Next I had to determine the ideal spot for the pole, and then dig a very deep, narrow hole for the pole. A post hole digger and digging bar are essential in my clay soil!

The hole should be at least 3 feet deep. I put some concrete in the bottom for drainage (could use sand or gravel but I didn't have any).

This is the concrete I used (cable tensioner and eye bolt can also be seen on the right).

I put some in the pole too, to make it virtually indestructible. The dirt cheap reject bags of concrete from Home Depot have also proven extremely useful to me, but you aren't supposed to store the stuff for more than about a year - this project used up about 3 bags.

I drilled a hole near the top (but below the cap!) and inserted a 2000 lb. rated eye bolt (closed loop - purchased from Tractor Supply). The pole cap strengthens the pole.

Ready to hoist!

Heave!

Leveling it (check all sides). Note that some people intentionally lean their poles to various degrees and run the cable down to an anchor point beyond the pole - I thought about this but it just seems like extra work to create a separate anchor point, and leaning the pole would lower my total height.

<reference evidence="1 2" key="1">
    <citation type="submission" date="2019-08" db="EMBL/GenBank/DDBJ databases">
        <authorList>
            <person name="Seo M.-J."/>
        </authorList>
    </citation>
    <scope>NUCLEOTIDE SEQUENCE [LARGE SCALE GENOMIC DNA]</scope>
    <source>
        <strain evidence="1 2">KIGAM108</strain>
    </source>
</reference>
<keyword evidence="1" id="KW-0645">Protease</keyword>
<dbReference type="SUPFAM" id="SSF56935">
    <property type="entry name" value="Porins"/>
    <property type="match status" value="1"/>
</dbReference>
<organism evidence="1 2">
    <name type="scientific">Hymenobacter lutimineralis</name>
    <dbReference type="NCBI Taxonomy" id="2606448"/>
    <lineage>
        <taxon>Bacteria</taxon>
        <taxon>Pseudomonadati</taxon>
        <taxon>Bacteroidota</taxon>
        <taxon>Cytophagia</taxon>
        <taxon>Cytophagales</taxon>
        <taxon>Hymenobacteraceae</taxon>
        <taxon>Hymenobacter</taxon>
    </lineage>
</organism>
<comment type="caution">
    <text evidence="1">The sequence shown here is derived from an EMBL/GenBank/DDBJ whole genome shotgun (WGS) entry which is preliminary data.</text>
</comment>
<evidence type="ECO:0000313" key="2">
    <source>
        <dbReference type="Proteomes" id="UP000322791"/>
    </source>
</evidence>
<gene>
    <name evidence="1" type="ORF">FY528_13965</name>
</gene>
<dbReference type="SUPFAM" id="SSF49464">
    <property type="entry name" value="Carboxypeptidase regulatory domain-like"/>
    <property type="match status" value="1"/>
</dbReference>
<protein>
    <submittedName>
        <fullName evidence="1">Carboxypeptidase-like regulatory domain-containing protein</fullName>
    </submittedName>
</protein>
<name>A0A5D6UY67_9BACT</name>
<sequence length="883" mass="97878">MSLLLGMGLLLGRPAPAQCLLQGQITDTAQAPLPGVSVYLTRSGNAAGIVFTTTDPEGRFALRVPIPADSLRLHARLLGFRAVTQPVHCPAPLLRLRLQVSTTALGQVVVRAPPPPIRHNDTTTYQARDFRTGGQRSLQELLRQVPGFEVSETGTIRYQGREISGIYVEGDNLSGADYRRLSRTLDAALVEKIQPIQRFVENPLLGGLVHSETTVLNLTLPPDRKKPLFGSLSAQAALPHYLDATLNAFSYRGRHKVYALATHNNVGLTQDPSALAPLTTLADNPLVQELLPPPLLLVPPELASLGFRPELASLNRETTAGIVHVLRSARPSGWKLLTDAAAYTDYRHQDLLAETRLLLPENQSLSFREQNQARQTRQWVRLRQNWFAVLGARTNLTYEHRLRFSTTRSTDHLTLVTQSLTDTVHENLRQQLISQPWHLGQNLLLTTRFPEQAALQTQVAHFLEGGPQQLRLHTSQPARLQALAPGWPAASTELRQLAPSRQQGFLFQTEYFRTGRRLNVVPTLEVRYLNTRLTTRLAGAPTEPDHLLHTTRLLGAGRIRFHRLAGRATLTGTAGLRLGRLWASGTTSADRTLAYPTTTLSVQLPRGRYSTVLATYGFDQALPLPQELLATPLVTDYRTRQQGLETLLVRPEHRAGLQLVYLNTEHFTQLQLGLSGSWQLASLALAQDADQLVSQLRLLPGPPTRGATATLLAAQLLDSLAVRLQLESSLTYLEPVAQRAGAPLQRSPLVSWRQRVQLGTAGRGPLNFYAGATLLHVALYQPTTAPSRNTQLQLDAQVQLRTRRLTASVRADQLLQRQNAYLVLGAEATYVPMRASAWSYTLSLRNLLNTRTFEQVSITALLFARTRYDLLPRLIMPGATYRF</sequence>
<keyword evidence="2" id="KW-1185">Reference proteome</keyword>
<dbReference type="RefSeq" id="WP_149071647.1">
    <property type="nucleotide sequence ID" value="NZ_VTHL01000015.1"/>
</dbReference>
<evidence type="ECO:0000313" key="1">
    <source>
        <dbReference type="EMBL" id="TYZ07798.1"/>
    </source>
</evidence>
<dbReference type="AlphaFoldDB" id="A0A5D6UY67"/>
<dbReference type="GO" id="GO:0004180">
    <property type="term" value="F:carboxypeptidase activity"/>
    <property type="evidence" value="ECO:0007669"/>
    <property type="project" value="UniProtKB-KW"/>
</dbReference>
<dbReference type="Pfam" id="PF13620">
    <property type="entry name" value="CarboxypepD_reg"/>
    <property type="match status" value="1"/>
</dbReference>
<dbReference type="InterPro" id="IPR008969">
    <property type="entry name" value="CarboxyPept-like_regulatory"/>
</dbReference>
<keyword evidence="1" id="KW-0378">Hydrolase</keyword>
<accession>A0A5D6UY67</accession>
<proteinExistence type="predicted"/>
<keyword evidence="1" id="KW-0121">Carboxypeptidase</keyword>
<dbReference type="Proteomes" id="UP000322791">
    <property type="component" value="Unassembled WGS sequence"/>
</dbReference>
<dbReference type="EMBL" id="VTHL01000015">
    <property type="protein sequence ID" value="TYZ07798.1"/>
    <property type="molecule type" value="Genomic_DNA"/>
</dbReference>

Add lots of concrete until the hole is filled - don't forget the water.

It seems huge to me! Basically commercial height and maybe 35 feet wide. I don't have pictures of the process of running the aircraft cable, and adding the strings. But they are pretty self explanatory. I wrapped one end of the cable around a tree (see picture) attached with u-bolt wire clamps, ran it right through the crotch of another tree, then over to my pole, through the eye bolt, down to a cable tensioner at the bottom (hooked onto another heavy duty bolt that goes though a hole drilled into the pole near the bottom). The tensioner looks similar to these: